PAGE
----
Politics used to be about left and right. However, negative attitudes to the EU, for example, Brexit, are supported by both those on the left and those on the right. This is because politics today is no longer a division between left and right, but between patriots who love the people and so are social conservatives who desire social justice, and globalists, who love their passions and so are social liberals who desire personal wealth.
We are living through a period of generational change. Just as the social changes beginning in the mid-1960s resulted in revolutions in Paris and Prague in 1968, the US defeat in Vietnam and revolution in Lisbon and invasion of Cyprus in 1974, just as the collapse of the Berlin Wall in 1989 led to the collapse of Eastern Europe and the Soviet Union, the invasion of Iraq in 1991, war in Yugoslavia, famine in Russia and the Twin Towers attack in 2001, so today we are going through generational change. We have seen the anti-democratic seizure of power in the Ukraine, the appearance of ISIS in the Middle East and North Africa, terrorist attacks in France, the debt crisis in Greece, the refugee crisis, Brexit and revolt in Turkey.
Who knows what is next? The implosion of the fragile EU as it limps from one self-made crisis to another is just one possibility. After all, Brexit came about because of the refusal of the anti-populist EU bureaucratic elite to be flexible and concede to the popular will. The possible election of Trump in the US or Le Pen in France are others. The collapse of NATO, ex-Yugoslavia and the Ukraine are yet others. And then there is a host of unpredictable events.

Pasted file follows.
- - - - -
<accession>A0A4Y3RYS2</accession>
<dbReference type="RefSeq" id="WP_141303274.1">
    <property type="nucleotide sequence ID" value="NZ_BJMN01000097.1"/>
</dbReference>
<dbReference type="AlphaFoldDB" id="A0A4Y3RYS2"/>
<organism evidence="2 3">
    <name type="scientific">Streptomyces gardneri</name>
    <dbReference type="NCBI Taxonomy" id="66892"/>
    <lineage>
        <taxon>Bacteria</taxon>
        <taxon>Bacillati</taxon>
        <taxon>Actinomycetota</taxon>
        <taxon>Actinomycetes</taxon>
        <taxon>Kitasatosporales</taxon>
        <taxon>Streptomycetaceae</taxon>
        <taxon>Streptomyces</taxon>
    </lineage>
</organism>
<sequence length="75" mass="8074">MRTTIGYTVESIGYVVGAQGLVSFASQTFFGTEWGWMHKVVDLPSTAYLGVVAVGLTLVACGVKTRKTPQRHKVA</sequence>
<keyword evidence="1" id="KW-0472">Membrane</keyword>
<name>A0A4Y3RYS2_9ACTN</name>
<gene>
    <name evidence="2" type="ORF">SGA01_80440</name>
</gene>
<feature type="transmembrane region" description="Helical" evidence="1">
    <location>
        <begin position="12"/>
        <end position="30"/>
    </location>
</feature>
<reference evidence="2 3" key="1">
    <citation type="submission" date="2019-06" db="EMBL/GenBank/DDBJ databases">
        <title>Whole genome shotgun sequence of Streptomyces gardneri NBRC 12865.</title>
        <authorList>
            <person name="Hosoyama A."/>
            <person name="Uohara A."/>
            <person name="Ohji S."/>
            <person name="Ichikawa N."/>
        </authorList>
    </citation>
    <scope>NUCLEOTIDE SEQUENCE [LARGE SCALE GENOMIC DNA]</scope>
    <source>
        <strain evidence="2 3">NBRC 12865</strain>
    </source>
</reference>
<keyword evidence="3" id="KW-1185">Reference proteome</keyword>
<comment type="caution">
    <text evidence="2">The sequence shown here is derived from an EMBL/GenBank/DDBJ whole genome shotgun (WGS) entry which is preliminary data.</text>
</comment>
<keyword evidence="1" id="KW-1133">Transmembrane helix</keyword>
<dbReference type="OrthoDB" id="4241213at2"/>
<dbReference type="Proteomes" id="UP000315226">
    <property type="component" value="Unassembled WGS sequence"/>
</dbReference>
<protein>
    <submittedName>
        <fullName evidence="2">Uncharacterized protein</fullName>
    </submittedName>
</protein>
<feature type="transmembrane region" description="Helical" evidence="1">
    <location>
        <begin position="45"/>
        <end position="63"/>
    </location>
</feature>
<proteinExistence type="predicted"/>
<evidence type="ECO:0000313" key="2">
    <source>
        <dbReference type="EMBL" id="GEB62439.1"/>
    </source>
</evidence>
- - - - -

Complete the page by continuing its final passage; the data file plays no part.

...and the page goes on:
In times of generational change, in times of political turbulence, the only thing we can be sure of is the Church, even though it too can be victim of the fashions (‘politics’) of this world. The Church is like a flotilla of fourteen ships, big and small. The Russian Church is the flagship of the flotilla, by far the largest, the multinational 75% of the whole, and attached to it are three small and dependent ships, those of the Church Outside Russia, the Church of Japan and the Church of China, as well as a large lifeboat temporarily launched from the mother-ship for some North Americans in danger. In fairness to those who criticize, it must be said that there are indeed some strange, liberal-looking characters clinging on to the sides of the Russian ship.
Just by it, but quite separately, are the small ships of the Churches of Bulgaria, Georgia and Antioch. Not far off sail the smaller ships of the Churches of Poland and Czechoslovakia. Near them sail the ships of the Churches of Greece and Cyprus. They are followed by the ships of the Churches of Alexandria, Jerusalem and Serbia. They are followed by the large ship of the Church of Romania, at times in difficulty because of simony, and then the small ship of the Church of Albania. Finally, zigzagging some way behind and bringing up the rear because of damage to its American-made steering, sails the small ship of the Church of Constantinople. If it is still in the flotilla and afloat, it is only because of the prayers of Athonite fathers. For on prayer we all depend.